Ray: Just like with any other pilot out there, there is probably been quite a few near midair's but as far as close calls, nothing really that stands out beyond the normal of, ‘Hey, there's another airplane flying straight at me lets maneuver out of the way!’ Probably the scariest moment that I've ever had flying was actually with the student in formation.
Evan: What happened?
Ray: It was probably my third flight ever with a student, as an instructor, and were flying on the wing of another aircraft, we’re in the number two position, and my student gets a little high up out of position, which the high side is the dangerous side, is number two, and he decides to bank up into the lead and puts us on a vector right into the lead aircraft. And as a young instructor, I wasn't ready for it, so I had to take the aircraft and almost asymmetrically over G the aircraft to get it out of harms way from hitting another aircraft. So that was probably the most scared I've ever been, you know even more and above seeing another aircraft flying straight at me and, ‘we got a dodge it.’ So that was probably my scariest moment inside the aircraft. The student did continue on. You know, we expect them to make mistakes, we expect them to try to kill us and we're there as a safety pilot so, he learned from it and I thoroughly debriefed him and he got an unsat overall on the flight, but he continued on and made it through the program.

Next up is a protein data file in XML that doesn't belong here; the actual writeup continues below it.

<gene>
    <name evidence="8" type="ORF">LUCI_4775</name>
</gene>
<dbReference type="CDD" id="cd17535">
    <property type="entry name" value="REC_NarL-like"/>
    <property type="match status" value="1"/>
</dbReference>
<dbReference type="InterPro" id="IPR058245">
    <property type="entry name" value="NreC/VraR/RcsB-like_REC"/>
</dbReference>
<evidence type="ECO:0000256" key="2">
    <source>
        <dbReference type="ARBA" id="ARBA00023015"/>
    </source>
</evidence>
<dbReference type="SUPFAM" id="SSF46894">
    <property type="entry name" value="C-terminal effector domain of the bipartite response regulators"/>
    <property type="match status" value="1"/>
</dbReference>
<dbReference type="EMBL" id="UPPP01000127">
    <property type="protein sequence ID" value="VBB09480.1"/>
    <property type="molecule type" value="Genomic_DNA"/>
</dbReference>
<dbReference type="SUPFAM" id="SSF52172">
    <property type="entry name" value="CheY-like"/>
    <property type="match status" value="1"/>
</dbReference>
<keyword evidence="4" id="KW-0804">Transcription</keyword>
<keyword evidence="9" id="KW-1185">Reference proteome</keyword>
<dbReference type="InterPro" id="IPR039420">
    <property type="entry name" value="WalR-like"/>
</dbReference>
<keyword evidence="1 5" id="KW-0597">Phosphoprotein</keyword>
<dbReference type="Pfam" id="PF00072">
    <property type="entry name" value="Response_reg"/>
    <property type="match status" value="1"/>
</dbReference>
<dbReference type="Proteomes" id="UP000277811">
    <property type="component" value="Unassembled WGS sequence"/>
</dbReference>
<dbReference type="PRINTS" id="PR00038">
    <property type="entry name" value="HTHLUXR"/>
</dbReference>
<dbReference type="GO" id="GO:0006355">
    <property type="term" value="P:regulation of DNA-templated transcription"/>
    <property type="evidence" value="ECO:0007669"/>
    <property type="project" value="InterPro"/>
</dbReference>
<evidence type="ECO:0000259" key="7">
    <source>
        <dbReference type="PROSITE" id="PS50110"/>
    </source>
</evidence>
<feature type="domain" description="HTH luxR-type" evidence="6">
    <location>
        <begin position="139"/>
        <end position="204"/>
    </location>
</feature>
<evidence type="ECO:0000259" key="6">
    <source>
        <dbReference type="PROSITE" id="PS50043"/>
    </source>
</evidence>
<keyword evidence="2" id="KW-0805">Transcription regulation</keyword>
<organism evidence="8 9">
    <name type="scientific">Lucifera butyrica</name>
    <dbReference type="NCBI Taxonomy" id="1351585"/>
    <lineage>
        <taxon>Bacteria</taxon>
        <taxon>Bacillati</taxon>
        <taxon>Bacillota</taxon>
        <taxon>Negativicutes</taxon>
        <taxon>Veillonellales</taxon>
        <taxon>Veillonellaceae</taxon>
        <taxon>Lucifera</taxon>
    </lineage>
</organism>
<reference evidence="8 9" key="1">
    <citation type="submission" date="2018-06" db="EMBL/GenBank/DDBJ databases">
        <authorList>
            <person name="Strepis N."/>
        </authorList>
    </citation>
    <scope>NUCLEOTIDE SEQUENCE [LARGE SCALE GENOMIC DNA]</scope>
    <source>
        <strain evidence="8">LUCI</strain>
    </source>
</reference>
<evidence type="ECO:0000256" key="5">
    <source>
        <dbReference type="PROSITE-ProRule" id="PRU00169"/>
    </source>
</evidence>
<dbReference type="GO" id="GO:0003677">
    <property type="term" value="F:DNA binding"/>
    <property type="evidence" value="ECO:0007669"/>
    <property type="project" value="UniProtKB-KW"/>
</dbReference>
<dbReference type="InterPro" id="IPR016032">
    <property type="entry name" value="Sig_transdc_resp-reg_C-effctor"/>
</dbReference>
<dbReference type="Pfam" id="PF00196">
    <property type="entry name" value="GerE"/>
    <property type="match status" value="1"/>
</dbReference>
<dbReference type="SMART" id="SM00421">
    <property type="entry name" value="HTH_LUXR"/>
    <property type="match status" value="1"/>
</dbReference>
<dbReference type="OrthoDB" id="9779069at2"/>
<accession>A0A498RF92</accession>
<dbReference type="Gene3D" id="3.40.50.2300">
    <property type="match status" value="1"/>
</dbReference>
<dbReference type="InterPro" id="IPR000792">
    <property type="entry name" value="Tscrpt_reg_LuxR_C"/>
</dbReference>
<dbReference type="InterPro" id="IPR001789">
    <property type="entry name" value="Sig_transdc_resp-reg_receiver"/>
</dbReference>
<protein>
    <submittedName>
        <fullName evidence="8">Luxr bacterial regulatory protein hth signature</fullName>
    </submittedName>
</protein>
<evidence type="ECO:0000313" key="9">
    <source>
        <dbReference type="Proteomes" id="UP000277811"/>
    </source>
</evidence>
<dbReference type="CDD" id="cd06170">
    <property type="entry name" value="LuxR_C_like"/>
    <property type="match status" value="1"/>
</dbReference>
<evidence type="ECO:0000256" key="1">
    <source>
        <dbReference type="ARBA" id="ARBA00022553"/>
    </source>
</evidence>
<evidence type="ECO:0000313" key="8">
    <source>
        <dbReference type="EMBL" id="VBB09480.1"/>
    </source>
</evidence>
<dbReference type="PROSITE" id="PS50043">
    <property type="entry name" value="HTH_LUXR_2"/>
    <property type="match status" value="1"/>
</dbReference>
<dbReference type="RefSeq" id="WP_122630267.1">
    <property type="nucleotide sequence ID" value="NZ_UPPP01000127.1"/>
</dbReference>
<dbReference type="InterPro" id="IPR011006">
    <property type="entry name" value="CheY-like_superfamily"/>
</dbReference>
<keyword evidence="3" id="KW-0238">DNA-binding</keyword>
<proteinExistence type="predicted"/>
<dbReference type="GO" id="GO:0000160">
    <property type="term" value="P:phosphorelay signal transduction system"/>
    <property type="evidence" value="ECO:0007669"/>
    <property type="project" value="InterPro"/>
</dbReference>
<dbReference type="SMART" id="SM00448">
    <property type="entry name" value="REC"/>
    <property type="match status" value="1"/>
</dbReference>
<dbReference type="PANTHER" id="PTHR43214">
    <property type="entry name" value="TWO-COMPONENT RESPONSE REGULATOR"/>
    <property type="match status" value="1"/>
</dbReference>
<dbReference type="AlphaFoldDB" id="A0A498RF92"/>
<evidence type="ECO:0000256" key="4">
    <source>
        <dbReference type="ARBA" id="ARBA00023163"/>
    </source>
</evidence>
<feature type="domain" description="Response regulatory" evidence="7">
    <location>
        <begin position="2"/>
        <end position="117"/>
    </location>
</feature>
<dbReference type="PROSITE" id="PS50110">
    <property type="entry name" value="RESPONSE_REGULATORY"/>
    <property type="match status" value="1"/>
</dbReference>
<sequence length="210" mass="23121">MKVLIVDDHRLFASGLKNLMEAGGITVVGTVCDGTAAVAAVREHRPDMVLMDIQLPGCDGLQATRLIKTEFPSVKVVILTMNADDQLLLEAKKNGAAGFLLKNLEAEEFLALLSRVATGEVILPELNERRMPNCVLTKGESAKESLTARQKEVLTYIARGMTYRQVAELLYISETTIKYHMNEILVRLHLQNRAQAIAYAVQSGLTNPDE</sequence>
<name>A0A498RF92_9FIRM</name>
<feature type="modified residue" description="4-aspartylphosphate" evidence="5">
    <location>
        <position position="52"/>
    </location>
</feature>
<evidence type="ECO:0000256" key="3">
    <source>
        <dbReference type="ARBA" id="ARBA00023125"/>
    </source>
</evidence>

Paul: The scariest moment I had was back in Afghanistan. We had in the middle of the day 120°, 90% humidity, really terrible take off conditions and we're in the B-1. It was a heavyweight takeoff, full of fuel and weapons, and the were accelerating past 7000 feet or so, our takeoff roll was expected to be around 8000 feet, and here we come up on our takeoff roll. We'd already passed our abort speed, passed our max brake speed, so we're committed to taking off at this point and we just keep watching the runway disappearing in front of us. And so we take off with like a couple hundred feet remaining of the runway and we just weren't producing thrust like we should, we weren't getting the airspeed like we should so we lifted off. We weren’t accelerating, and we weren’t climbing, we were just stagnant, essentially in the ground effect, just waiting to try to build up speed. We went clipping over towers and TACAN towers at 20-30 feet in the B-1 so that's a pretty small clearance but we just were climbing and so we saw buildings coming up. We're all riding right on our ejection handles, waiting to eject, and waiting for the plane to get enough thrust. Eventually went forward and up and got enough airspeed that we started a nice slow climb. Basically we got so much dust and sand, you know from sandstorms and dust storms all the time that it got embedded into the fuel system so we weren't getting the amount of thrust that we should once we put our burners in. So to make a long story short we rode on our ejection handles for maybe two or three minutes while skirting along the ground you know were, ‘like okay, were alive right now, we’re not descending but were not climbing’. You know, but it was a kind of a scary situation.